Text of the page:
Dominique Strauss-Kahn, the former chief of the International Monetary Fund, has been granted bail by a New York court as he faces trial for sexually attacking a maid in a Manhattan Hotel.
The judge set bail at one million US dollars. He also demanded that the disgraced French politician remain under house arrest in Manhattan under 24-hour armed guard.
“It’s a great relief to the family to be able to have him with them,? defense attorney Bill Taylor said after the late Thursday announcement, reports said.
The former finance minister and once a likely socialist candidate for the forthcoming presidential elections in France, is expected to leave the notorious jail on Rikers Island on Friday. He has been held there since his arrest on a Europe-bound Air France plane on Saturday.
Strauss-Kahn’s perp-walk, with his parading in handcuffs by US police in the American tradition, has caused a fury in his native country, with most commentators slamming the practice as a media circus.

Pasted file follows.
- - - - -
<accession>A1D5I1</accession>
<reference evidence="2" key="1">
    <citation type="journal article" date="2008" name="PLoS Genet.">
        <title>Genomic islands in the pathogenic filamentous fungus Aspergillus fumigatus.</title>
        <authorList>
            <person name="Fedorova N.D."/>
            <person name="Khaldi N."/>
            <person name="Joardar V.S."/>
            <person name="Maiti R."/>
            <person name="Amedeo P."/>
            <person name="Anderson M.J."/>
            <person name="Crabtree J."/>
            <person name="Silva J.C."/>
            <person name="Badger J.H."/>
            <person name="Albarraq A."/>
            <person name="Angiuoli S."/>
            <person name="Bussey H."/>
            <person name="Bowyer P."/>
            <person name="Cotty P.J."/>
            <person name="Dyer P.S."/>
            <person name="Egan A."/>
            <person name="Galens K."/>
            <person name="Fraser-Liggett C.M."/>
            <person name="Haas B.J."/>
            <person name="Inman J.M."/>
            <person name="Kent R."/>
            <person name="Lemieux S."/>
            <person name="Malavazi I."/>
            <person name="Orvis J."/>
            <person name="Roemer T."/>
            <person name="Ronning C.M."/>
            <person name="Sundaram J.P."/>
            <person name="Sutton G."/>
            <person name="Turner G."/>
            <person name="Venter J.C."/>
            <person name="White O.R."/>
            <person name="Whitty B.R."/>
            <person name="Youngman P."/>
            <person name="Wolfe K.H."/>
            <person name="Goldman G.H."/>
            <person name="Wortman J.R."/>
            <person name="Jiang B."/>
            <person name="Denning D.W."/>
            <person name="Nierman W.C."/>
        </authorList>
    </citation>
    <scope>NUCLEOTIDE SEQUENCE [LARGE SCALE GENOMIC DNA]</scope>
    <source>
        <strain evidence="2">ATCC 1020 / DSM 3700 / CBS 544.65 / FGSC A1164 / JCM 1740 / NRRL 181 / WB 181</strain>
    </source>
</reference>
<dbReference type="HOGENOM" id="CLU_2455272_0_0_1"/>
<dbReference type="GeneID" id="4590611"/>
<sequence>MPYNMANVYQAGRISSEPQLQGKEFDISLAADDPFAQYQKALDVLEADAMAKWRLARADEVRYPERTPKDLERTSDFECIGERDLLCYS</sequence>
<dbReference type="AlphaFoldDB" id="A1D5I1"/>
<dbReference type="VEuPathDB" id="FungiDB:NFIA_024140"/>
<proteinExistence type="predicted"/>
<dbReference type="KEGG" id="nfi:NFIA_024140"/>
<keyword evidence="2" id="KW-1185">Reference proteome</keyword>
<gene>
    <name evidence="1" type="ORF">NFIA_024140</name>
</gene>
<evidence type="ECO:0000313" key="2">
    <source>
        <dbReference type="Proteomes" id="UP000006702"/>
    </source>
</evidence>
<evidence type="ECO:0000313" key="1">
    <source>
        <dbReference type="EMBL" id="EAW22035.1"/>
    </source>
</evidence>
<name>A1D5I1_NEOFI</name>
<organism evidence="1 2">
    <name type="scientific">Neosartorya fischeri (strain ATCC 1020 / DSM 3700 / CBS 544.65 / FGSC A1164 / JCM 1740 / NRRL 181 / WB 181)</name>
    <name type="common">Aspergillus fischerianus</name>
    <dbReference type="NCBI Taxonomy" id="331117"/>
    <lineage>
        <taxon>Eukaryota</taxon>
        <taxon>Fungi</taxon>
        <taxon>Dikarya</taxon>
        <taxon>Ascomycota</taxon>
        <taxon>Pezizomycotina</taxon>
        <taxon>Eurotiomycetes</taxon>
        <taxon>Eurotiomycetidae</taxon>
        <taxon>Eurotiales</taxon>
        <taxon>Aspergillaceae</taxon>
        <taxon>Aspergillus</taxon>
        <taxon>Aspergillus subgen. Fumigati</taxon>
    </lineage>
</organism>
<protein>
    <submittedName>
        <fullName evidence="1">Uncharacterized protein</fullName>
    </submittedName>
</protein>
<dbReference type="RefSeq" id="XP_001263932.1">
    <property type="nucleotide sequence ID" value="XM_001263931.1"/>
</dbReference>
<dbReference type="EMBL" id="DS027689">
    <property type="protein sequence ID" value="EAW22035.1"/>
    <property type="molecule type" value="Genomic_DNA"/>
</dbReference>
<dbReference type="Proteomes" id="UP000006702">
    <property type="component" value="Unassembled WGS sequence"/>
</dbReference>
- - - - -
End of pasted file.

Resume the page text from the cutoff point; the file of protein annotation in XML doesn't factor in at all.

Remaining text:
Prosecutors had said the 62-year-old Strauss-Kahn should remain behind bars claiming he had ?incentive to flee.? He was denied bail on Monday.
The Frenchman is set to appear in court on June 6 to formally enter a plea. He has denied the allegations and on Wednesday he resigned as head of the Washington-based organization to focus, as he said, on clearing his name.
Strauss-Kahn was instrumental in Greece becoming the first eurozone country to receive a bailout a year ago. John Lipsky, an American, is the IMF’s acting head but the organization will have to pick a permanent managing director soon. Lipsky has said Christine Lagarde, the French finance minister, would be ?an excellent choice? to head the organization.
Traditionally, the head of the IMF has been a European while an American has run the other Bretton Woods institution, the World Bank.
The government in Athens will be watching closely as the new chief will have a major role in deciding whether Athens should restructure its debt or if it should receive more loans.